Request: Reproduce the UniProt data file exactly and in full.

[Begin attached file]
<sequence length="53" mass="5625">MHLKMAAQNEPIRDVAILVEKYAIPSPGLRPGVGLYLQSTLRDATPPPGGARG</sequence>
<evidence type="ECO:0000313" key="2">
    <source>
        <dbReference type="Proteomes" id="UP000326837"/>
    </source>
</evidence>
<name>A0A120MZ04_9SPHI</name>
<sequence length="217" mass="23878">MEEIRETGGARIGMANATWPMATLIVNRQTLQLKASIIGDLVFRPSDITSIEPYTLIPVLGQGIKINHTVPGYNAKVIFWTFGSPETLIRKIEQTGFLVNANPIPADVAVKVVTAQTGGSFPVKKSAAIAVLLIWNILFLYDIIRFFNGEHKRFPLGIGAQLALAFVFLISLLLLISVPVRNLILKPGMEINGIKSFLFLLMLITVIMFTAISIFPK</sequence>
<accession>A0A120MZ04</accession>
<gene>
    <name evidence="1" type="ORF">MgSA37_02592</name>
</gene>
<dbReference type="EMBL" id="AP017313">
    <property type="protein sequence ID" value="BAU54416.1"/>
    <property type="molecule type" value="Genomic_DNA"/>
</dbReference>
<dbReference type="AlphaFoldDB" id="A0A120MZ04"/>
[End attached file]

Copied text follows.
<sequence length="53" mass="5625">MHLKMAAQNEPIRDVAILVEKYAIPSPGLRPGVGLYLQSTLRDATPPPGGARG</sequence>
<evidence type="ECO:0000313" key="2">
    <source>
        <dbReference type="Proteomes" id="UP000326837"/>
    </source>
</evidence>
<name>A0A120MZ04_9SPHI</name>
<sequence length="217" mass="23878">MEEIRETGGARIGMANATWPMATLIVNRQTLQLKASIIGDLVFRPSDITSIEPYTLIPVLGQGIKINHTVPGYNAKVIFWTFGSPETLIRKIEQTGFLVNANPIPADVAVKVVTAQTGGSFPVKKSAAIAVLLIWNILFLYDIIRFFNGEHKRFPLGIGAQLALAFVFLISLLLLISVPVRNLILKPGMEINGIKSFLFLLMLITVIMFTAISIFPK</sequence>
<accession>A0A120MZ04</accession>
<gene>
    <name evidence="1" type="ORF">MgSA37_02592</name>
</gene>
<dbReference type="EMBL" id="AP017313">
    <property type="protein sequence ID" value="BAU54416.1"/>
    <property type="molecule type" value="Genomic_DNA"/>
</dbReference>
<dbReference type="AlphaFoldDB" id="A0A120MZ04"/>